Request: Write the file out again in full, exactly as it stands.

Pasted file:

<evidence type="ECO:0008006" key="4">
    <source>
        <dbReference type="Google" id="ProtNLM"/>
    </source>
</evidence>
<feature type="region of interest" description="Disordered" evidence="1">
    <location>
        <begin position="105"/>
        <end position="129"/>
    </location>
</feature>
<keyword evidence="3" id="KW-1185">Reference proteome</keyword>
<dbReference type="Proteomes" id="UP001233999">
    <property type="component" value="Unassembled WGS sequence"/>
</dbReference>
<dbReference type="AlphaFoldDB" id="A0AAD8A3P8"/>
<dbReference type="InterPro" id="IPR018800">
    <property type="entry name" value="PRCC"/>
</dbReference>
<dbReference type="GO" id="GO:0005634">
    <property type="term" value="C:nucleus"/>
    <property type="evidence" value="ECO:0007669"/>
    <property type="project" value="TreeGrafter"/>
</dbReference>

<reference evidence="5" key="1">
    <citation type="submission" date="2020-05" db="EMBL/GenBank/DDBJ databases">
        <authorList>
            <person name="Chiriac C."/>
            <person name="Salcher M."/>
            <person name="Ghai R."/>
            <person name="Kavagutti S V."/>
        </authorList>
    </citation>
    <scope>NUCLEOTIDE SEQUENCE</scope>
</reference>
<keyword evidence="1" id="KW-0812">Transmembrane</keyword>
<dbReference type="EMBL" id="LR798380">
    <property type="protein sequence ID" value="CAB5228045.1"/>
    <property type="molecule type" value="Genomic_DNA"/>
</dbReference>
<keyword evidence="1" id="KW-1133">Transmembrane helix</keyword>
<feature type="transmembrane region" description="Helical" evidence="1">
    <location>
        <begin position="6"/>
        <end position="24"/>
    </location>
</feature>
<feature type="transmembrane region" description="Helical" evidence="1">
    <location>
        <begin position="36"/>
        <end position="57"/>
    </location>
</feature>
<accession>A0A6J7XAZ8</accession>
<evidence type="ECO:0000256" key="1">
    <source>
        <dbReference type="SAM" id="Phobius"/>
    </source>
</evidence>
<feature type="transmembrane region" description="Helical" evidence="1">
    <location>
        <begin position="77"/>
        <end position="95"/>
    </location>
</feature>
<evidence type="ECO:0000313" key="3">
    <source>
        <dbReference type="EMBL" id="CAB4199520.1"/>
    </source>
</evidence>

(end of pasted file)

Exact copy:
<evidence type="ECO:0008006" key="4">
    <source>
        <dbReference type="Google" id="ProtNLM"/>
    </source>
</evidence>
<feature type="region of interest" description="Disordered" evidence="1">
    <location>
        <begin position="105"/>
        <end position="129"/>
    </location>
</feature>
<keyword evidence="3" id="KW-1185">Reference proteome</keyword>
<dbReference type="Proteomes" id="UP001233999">
    <property type="component" value="Unassembled WGS sequence"/>
</dbReference>
<dbReference type="AlphaFoldDB" id="A0AAD8A3P8"/>
<dbReference type="InterPro" id="IPR018800">
    <property type="entry name" value="PRCC"/>
</dbReference>
<dbReference type="GO" id="GO:0005634">
    <property type="term" value="C:nucleus"/>
    <property type="evidence" value="ECO:0007669"/>
    <property type="project" value="TreeGrafter"/>
</dbReference>

<reference evidence="5" key="1">
    <citation type="submission" date="2020-05" db="EMBL/GenBank/DDBJ databases">
        <authorList>
            <person name="Chiriac C."/>
            <person name="Salcher M."/>
            <person name="Ghai R."/>
            <person name="Kavagutti S V."/>
        </authorList>
    </citation>
    <scope>NUCLEOTIDE SEQUENCE</scope>
</reference>
<keyword evidence="1" id="KW-0812">Transmembrane</keyword>
<dbReference type="EMBL" id="LR798380">
    <property type="protein sequence ID" value="CAB5228045.1"/>
    <property type="molecule type" value="Genomic_DNA"/>
</dbReference>
<keyword evidence="1" id="KW-1133">Transmembrane helix</keyword>
<feature type="transmembrane region" description="Helical" evidence="1">
    <location>
        <begin position="6"/>
        <end position="24"/>
    </location>
</feature>
<feature type="transmembrane region" description="Helical" evidence="1">
    <location>
        <begin position="36"/>
        <end position="57"/>
    </location>
</feature>
<accession>A0A6J7XAZ8</accession>
<evidence type="ECO:0000256" key="1">
    <source>
        <dbReference type="SAM" id="Phobius"/>
    </source>
</evidence>
<feature type="transmembrane region" description="Helical" evidence="1">
    <location>
        <begin position="77"/>
        <end position="95"/>
    </location>
</feature>
<evidence type="ECO:0000313" key="3">
    <source>
        <dbReference type="EMBL" id="CAB4199520.1"/>
    </source>
</evidence>